All the gear and no idea

Even with high-tech security in place, many companies still suffer cyber attacks due to simple set-up blunders.

Most companies that suffer a cyber attack believed it would never happen to them. What makes it even harder to understand is the costly, cutting-edge security they had in place to deter hackers. But, these strong defences turn out to be a cyber Maginot Line if they’re not activated or deployed properly – ineffective because they could be easily outflanked. 

Many organisations’ first reaction to being hacked is stunned disbelief. “Then they panic and everyone points a finger at each other,” says Tom Kranz, Cyber Lab Director at 6point6, a cyber security consultancy.

The trouble is they tend to think that investing in the latest technology will automatically solve the problem. “But there’s a gap between what an off-the-shelf system can immediately deliver and the processes and needs of the business which buys it,” says Kranz.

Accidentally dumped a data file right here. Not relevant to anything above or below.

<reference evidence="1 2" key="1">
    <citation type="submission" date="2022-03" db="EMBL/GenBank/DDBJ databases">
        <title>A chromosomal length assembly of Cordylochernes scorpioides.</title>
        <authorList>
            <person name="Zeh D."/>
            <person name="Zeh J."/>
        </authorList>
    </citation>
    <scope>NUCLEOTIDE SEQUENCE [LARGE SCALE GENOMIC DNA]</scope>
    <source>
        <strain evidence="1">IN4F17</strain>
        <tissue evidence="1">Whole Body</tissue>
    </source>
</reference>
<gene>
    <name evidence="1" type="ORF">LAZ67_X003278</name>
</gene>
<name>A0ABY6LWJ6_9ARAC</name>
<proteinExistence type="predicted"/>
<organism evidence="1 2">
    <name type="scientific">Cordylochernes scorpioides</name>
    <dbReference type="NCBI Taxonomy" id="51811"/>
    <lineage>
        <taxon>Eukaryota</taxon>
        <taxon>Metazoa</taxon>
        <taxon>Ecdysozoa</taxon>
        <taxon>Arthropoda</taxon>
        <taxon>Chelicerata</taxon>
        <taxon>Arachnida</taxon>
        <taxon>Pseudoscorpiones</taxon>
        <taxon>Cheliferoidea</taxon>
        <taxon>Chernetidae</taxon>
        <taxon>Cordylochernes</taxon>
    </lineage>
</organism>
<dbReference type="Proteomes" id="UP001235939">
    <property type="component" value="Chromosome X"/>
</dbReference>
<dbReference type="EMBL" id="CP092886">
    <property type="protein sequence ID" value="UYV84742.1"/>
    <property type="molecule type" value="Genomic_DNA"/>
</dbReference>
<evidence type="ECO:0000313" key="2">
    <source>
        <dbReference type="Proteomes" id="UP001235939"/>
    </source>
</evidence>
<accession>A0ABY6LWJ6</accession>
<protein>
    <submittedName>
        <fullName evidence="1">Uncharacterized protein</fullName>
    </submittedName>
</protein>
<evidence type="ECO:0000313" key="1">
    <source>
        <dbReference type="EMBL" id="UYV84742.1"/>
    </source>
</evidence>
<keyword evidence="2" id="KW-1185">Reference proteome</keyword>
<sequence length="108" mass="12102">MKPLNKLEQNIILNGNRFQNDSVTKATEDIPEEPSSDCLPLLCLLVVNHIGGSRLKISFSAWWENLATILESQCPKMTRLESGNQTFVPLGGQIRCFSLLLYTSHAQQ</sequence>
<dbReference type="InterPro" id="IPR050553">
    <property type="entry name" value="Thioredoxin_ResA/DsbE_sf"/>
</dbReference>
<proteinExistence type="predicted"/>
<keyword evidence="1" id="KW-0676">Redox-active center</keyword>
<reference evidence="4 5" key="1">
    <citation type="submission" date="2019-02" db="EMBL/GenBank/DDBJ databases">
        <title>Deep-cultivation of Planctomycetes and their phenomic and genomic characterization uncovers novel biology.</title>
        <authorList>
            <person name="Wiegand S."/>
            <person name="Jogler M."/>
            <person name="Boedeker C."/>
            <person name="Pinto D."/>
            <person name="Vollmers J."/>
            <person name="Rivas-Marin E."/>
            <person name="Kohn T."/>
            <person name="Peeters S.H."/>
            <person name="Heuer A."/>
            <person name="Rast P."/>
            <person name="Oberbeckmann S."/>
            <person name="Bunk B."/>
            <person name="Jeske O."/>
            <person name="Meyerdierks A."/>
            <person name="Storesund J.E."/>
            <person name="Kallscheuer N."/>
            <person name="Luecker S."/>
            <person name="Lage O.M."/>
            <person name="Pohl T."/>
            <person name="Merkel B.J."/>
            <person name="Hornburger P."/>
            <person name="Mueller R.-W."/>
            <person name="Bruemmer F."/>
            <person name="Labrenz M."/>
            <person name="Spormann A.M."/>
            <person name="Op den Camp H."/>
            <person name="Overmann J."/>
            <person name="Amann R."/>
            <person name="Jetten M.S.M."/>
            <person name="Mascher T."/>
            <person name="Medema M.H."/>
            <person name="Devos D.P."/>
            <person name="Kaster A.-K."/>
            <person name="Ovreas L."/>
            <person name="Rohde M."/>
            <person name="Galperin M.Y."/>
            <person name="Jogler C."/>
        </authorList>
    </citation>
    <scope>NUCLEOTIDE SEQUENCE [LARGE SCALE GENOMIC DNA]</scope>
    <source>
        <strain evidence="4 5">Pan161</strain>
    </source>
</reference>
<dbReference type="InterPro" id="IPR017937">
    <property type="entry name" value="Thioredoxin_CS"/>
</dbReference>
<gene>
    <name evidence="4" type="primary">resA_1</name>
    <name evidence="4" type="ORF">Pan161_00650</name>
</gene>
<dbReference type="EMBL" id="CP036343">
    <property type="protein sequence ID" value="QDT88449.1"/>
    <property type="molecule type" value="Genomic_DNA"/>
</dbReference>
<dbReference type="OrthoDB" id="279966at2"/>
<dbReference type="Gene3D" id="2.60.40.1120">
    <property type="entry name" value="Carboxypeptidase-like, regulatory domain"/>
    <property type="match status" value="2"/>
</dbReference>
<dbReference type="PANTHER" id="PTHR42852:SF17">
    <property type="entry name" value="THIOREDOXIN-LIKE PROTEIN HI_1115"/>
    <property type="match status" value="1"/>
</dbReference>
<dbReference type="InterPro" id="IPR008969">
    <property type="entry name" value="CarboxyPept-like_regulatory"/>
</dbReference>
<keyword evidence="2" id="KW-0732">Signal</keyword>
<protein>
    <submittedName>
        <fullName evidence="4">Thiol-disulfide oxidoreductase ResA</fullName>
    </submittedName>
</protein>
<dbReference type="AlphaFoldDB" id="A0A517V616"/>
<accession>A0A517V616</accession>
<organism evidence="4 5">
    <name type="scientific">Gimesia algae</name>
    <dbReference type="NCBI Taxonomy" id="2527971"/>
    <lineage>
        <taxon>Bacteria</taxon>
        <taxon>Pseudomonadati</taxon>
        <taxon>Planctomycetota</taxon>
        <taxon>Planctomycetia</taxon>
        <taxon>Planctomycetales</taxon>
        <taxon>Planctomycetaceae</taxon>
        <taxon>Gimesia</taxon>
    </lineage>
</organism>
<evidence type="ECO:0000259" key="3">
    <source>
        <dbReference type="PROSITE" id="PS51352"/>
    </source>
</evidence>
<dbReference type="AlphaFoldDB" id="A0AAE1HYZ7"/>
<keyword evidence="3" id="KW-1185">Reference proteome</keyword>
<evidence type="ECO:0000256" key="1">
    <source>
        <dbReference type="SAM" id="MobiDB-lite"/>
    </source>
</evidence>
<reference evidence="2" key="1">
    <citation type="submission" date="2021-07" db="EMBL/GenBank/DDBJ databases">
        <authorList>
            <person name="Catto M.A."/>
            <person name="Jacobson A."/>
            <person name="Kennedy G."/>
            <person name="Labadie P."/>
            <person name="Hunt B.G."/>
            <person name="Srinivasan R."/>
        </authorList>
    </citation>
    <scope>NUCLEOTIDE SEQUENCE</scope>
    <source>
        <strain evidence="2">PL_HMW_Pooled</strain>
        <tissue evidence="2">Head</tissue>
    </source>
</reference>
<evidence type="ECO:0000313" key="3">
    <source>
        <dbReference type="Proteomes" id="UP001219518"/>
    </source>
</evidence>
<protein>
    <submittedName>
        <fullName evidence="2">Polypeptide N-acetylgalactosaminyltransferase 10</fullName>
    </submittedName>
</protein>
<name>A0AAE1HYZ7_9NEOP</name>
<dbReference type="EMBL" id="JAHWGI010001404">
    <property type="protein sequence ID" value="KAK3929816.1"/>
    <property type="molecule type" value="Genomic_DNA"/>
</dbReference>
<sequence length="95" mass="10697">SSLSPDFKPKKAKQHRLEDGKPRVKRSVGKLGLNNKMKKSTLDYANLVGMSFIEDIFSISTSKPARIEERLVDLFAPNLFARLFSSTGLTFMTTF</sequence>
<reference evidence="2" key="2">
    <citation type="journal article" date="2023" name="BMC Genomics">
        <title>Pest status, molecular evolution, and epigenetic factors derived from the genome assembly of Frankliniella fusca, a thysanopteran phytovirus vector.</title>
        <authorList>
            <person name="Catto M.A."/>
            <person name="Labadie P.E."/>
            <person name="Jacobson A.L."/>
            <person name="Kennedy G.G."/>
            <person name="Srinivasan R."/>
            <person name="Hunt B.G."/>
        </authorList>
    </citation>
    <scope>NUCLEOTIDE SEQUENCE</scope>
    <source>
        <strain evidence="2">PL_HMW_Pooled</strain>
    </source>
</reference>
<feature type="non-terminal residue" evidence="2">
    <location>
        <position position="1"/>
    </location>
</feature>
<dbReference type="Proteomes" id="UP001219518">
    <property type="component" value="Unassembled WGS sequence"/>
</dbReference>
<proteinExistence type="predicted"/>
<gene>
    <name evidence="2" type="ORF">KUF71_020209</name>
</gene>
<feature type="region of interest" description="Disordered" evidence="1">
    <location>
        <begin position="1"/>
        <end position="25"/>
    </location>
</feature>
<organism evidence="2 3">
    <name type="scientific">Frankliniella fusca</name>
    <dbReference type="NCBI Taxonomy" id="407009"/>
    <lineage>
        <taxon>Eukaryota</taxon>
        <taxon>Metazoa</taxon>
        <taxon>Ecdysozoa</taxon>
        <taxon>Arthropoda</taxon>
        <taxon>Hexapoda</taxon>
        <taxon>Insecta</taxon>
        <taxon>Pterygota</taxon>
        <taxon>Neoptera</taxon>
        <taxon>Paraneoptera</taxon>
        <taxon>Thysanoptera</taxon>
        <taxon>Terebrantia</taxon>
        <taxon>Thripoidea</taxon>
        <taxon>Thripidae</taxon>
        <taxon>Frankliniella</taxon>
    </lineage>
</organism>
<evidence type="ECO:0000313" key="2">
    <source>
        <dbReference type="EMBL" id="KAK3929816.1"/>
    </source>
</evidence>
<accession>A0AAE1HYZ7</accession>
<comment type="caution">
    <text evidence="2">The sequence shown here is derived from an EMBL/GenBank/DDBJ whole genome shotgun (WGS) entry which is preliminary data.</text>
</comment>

Companies will often buy security technology with lots of bells and whistles without having first evaluated their underlying exposures and whether this is in fact the best system to do what they want.

This is an issue that has caused a number of high-profile breaches, says Andrew Lewis, Lead Cyber Underwriter at Hiscox London Market. “Companies will often buy security technology with lots of bells and whistles without having first evaluated their underlying exposures and whether this is in fact the best system to do what they want.”

Then, they will often compound the problem by not spending enough time training their staff on the best way to use that technology. “The result is expensive kit that’s never used to its full capability, or even left idle,” says Lewis.